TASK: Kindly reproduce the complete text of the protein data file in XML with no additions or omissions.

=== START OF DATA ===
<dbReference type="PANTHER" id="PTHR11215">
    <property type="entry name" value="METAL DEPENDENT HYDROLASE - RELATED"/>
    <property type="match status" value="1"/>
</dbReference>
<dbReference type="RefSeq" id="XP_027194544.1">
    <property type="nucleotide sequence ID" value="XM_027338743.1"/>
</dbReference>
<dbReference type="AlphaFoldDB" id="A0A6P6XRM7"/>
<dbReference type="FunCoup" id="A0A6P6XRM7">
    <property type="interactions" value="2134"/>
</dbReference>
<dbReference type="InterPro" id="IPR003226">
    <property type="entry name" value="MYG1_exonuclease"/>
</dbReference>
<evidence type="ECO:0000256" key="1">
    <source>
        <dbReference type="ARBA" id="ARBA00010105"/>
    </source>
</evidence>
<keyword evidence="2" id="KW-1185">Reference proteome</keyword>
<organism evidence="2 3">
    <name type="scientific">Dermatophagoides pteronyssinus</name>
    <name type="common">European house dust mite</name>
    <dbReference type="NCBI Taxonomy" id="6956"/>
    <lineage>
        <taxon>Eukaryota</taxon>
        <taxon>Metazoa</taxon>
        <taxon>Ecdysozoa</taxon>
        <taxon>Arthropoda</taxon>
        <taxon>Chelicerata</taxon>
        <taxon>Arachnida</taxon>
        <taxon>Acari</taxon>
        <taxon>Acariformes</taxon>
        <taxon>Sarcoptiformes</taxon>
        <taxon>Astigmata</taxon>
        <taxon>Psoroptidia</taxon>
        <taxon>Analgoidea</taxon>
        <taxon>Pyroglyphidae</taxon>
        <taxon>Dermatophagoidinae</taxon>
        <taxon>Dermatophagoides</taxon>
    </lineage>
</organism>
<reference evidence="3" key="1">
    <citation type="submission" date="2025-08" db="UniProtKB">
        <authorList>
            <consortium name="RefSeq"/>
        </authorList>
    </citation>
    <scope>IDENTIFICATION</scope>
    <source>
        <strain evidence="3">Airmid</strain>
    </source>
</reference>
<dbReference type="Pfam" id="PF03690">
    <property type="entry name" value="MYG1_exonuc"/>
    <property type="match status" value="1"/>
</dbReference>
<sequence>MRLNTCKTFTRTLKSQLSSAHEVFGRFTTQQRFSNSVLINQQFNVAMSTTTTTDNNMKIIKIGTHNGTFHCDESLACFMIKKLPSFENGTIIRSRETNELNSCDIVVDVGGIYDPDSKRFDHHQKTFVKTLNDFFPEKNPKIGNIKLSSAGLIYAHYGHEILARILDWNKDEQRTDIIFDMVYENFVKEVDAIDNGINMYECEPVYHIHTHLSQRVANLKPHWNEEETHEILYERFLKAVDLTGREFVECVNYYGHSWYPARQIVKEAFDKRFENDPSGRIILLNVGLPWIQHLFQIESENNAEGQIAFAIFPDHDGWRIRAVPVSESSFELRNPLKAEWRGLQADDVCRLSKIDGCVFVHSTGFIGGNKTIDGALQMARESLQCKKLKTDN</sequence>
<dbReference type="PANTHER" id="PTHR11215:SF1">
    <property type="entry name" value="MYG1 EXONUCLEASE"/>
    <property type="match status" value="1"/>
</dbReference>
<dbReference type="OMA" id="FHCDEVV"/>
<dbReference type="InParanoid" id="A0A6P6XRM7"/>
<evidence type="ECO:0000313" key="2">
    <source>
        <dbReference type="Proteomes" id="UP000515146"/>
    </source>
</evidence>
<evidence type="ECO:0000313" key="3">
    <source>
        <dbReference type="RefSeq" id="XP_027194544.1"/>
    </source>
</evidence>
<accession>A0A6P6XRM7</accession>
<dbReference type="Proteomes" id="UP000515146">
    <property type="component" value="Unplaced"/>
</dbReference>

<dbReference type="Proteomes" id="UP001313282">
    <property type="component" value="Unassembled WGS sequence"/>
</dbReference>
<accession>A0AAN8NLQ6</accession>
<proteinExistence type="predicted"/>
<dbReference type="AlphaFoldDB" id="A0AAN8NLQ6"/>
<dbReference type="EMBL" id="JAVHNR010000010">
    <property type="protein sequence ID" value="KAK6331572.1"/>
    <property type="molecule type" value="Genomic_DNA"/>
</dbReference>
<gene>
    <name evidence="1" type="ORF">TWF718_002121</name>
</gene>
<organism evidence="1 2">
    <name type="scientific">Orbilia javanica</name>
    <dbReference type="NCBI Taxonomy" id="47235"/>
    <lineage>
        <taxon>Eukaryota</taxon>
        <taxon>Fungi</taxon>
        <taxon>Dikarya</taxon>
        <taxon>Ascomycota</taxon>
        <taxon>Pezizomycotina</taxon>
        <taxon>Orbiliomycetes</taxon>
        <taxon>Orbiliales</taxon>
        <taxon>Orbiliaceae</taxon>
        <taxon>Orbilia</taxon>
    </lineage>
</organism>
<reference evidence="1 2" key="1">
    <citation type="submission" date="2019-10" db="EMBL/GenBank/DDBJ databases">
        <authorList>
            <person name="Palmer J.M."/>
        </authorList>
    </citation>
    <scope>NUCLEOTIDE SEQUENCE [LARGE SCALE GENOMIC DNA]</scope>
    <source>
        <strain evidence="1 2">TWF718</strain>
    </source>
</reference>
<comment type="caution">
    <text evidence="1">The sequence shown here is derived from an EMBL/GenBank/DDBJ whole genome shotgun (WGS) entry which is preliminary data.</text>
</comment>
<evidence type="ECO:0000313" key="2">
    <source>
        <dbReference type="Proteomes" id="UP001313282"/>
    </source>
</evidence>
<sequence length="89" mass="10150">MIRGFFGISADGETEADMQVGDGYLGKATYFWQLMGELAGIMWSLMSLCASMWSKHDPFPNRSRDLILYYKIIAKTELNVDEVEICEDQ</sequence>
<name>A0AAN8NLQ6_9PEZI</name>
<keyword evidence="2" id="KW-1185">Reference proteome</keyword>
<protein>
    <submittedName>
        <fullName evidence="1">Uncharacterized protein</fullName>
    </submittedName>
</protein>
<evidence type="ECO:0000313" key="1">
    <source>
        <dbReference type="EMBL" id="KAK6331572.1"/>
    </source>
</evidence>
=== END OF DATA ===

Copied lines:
<dbReference type="PANTHER" id="PTHR11215">
    <property type="entry name" value="METAL DEPENDENT HYDROLASE - RELATED"/>
    <property type="match status" value="1"/>
</dbReference>
<dbReference type="RefSeq" id="XP_027194544.1">
    <property type="nucleotide sequence ID" value="XM_027338743.1"/>
</dbReference>
<dbReference type="AlphaFoldDB" id="A0A6P6XRM7"/>
<dbReference type="FunCoup" id="A0A6P6XRM7">
    <property type="interactions" value="2134"/>
</dbReference>
<dbReference type="InterPro" id="IPR003226">
    <property type="entry name" value="MYG1_exonuclease"/>
</dbReference>
<evidence type="ECO:0000256" key="1">
    <source>
        <dbReference type="ARBA" id="ARBA00010105"/>
    </source>
</evidence>
<keyword evidence="2" id="KW-1185">Reference proteome</keyword>
<organism evidence="2 3">
    <name type="scientific">Dermatophagoides pteronyssinus</name>
    <name type="common">European house dust mite</name>
    <dbReference type="NCBI Taxonomy" id="6956"/>
    <lineage>
        <taxon>Eukaryota</taxon>
        <taxon>Metazoa</taxon>
        <taxon>Ecdysozoa</taxon>
        <taxon>Arthropoda</taxon>
        <taxon>Chelicerata</taxon>
        <taxon>Arachnida</taxon>
        <taxon>Acari</taxon>
        <taxon>Acariformes</taxon>
        <taxon>Sarcoptiformes</taxon>
        <taxon>Astigmata</taxon>
        <taxon>Psoroptidia</taxon>
        <taxon>Analgoidea</taxon>
        <taxon>Pyroglyphidae</taxon>
        <taxon>Dermatophagoidinae</taxon>
        <taxon>Dermatophagoides</taxon>
    </lineage>
</organism>
<reference evidence="3" key="1">
    <citation type="submission" date="2025-08" db="UniProtKB">
        <authorList>
            <consortium name="RefSeq"/>
        </authorList>
    </citation>
    <scope>IDENTIFICATION</scope>
    <source>
        <strain evidence="3">Airmid</strain>
    </source>
</reference>
<dbReference type="Pfam" id="PF03690">
    <property type="entry name" value="MYG1_exonuc"/>
    <property type="match status" value="1"/>
</dbReference>
<sequence>MRLNTCKTFTRTLKSQLSSAHEVFGRFTTQQRFSNSVLINQQFNVAMSTTTTTDNNMKIIKIGTHNGTFHCDESLACFMIKKLPSFENGTIIRSRETNELNSCDIVVDVGGIYDPDSKRFDHHQKTFVKTLNDFFPEKNPKIGNIKLSSAGLIYAHYGHEILARILDWNKDEQRTDIIFDMVYENFVKEVDAIDNGINMYECEPVYHIHTHLSQRVANLKPHWNEEETHEILYERFLKAVDLTGREFVECVNYYGHSWYPARQIVKEAFDKRFENDPSGRIILLNVGLPWIQHLFQIESENNAEGQIAFAIFPDHDGWRIRAVPVSESSFELRNPLKAEWRGLQADDVCRLSKIDGCVFVHSTGFIGGNKTIDGALQMARESLQCKKLKTDN</sequence>
<dbReference type="PANTHER" id="PTHR11215:SF1">
    <property type="entry name" value="MYG1 EXONUCLEASE"/>
    <property type="match status" value="1"/>
</dbReference>
<dbReference type="OMA" id="FHCDEVV"/>
<dbReference type="InParanoid" id="A0A6P6XRM7"/>
<evidence type="ECO:0000313" key="2">
    <source>
        <dbReference type="Proteomes" id="UP000515146"/>
    </source>
</evidence>
<evidence type="ECO:0000313" key="3">
    <source>
        <dbReference type="RefSeq" id="XP_027194544.1"/>
    </source>
</evidence>
<accession>A0A6P6XRM7</accession>
<dbReference type="Proteomes" id="UP000515146">
    <property type="component" value="Unplaced"/>
</dbReference>

<dbReference type="Proteomes" id="UP001313282">
    <property type="component" value="Unassembled WGS sequence"/>
</dbReference>
<accession>A0AAN8NLQ6</accession>
<proteinExistence type="predicted"/>
<dbReference type="AlphaFoldDB" id="A0AAN8NLQ6"/>
<dbReference type="EMBL" id="JAVHNR010000010">
    <property type="protein sequence ID" value="KAK6331572.1"/>
    <property type="molecule type" value="Genomic_DNA"/>
</dbReference>
<gene>
    <name evidence="1" type="ORF">TWF718_002121</name>
</gene>
<organism evidence="1 2">
    <name type="scientific">Orbilia javanica</name>
    <dbReference type="NCBI Taxonomy" id="47235"/>
    <lineage>
        <taxon>Eukaryota</taxon>
        <taxon>Fungi</taxon>
        <taxon>Dikarya</taxon>
        <taxon>Ascomycota</taxon>
        <taxon>Pezizomycotina</taxon>
        <taxon>Orbiliomycetes</taxon>
        <taxon>Orbiliales</taxon>
        <taxon>Orbiliaceae</taxon>
        <taxon>Orbilia</taxon>
    </lineage>
</organism>
<reference evidence="1 2" key="1">
    <citation type="submission" date="2019-10" db="EMBL/GenBank/DDBJ databases">
        <authorList>
            <person name="Palmer J.M."/>
        </authorList>
    </citation>
    <scope>NUCLEOTIDE SEQUENCE [LARGE SCALE GENOMIC DNA]</scope>
    <source>
        <strain evidence="1 2">TWF718</strain>
    </source>
</reference>
<comment type="caution">
    <text evidence="1">The sequence shown here is derived from an EMBL/GenBank/DDBJ whole genome shotgun (WGS) entry which is preliminary data.</text>
</comment>
<evidence type="ECO:0000313" key="2">
    <source>
        <dbReference type="Proteomes" id="UP001313282"/>
    </source>
</evidence>
<sequence length="89" mass="10150">MIRGFFGISADGETEADMQVGDGYLGKATYFWQLMGELAGIMWSLMSLCASMWSKHDPFPNRSRDLILYYKIIAKTELNVDEVEICEDQ</sequence>
<name>A0AAN8NLQ6_9PEZI</name>
<keyword evidence="2" id="KW-1185">Reference proteome</keyword>
<protein>
    <submittedName>
        <fullName evidence="1">Uncharacterized protein</fullName>
    </submittedName>
</protein>
<evidence type="ECO:0000313" key="1">
    <source>
        <dbReference type="EMBL" id="KAK6331572.1"/>
    </source>
</evidence>